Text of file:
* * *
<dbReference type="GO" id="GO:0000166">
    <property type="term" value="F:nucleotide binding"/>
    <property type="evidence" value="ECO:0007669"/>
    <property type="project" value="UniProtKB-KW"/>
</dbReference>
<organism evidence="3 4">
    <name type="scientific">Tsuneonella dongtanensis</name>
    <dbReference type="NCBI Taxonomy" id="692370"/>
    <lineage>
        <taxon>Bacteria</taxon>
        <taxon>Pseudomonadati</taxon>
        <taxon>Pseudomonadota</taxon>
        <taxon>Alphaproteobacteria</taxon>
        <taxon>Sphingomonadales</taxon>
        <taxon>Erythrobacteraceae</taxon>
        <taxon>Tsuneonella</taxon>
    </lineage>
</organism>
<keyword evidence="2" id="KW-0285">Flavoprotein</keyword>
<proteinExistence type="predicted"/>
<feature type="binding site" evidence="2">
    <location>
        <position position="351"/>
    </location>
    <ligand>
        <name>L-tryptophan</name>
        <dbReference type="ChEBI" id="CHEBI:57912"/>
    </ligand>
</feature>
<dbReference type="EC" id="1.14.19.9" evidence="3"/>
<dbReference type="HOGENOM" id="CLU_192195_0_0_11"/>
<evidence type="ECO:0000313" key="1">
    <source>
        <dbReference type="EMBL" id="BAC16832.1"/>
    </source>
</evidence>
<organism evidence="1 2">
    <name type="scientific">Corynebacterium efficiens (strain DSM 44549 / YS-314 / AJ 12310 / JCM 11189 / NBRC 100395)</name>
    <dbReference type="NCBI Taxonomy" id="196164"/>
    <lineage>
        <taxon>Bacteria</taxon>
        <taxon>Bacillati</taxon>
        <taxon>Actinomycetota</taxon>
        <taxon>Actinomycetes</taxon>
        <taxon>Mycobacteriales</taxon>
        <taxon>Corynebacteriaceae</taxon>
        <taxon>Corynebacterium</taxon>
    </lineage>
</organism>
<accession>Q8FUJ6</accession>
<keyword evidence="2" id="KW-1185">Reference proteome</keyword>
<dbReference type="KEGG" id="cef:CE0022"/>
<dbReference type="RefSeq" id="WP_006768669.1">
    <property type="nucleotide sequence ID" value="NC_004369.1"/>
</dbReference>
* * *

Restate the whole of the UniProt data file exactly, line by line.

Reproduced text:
<dbReference type="GO" id="GO:0000166">
    <property type="term" value="F:nucleotide binding"/>
    <property type="evidence" value="ECO:0007669"/>
    <property type="project" value="UniProtKB-KW"/>
</dbReference>
<organism evidence="3 4">
    <name type="scientific">Tsuneonella dongtanensis</name>
    <dbReference type="NCBI Taxonomy" id="692370"/>
    <lineage>
        <taxon>Bacteria</taxon>
        <taxon>Pseudomonadati</taxon>
        <taxon>Pseudomonadota</taxon>
        <taxon>Alphaproteobacteria</taxon>
        <taxon>Sphingomonadales</taxon>
        <taxon>Erythrobacteraceae</taxon>
        <taxon>Tsuneonella</taxon>
    </lineage>
</organism>
<keyword evidence="2" id="KW-0285">Flavoprotein</keyword>
<proteinExistence type="predicted"/>
<feature type="binding site" evidence="2">
    <location>
        <position position="351"/>
    </location>
    <ligand>
        <name>L-tryptophan</name>
        <dbReference type="ChEBI" id="CHEBI:57912"/>
    </ligand>
</feature>
<dbReference type="EC" id="1.14.19.9" evidence="3"/>
<dbReference type="HOGENOM" id="CLU_192195_0_0_11"/>
<evidence type="ECO:0000313" key="1">
    <source>
        <dbReference type="EMBL" id="BAC16832.1"/>
    </source>
</evidence>
<organism evidence="1 2">
    <name type="scientific">Corynebacterium efficiens (strain DSM 44549 / YS-314 / AJ 12310 / JCM 11189 / NBRC 100395)</name>
    <dbReference type="NCBI Taxonomy" id="196164"/>
    <lineage>
        <taxon>Bacteria</taxon>
        <taxon>Bacillati</taxon>
        <taxon>Actinomycetota</taxon>
        <taxon>Actinomycetes</taxon>
        <taxon>Mycobacteriales</taxon>
        <taxon>Corynebacteriaceae</taxon>
        <taxon>Corynebacterium</taxon>
    </lineage>
</organism>
<accession>Q8FUJ6</accession>
<keyword evidence="2" id="KW-1185">Reference proteome</keyword>
<dbReference type="KEGG" id="cef:CE0022"/>
<dbReference type="RefSeq" id="WP_006768669.1">
    <property type="nucleotide sequence ID" value="NC_004369.1"/>
</dbReference>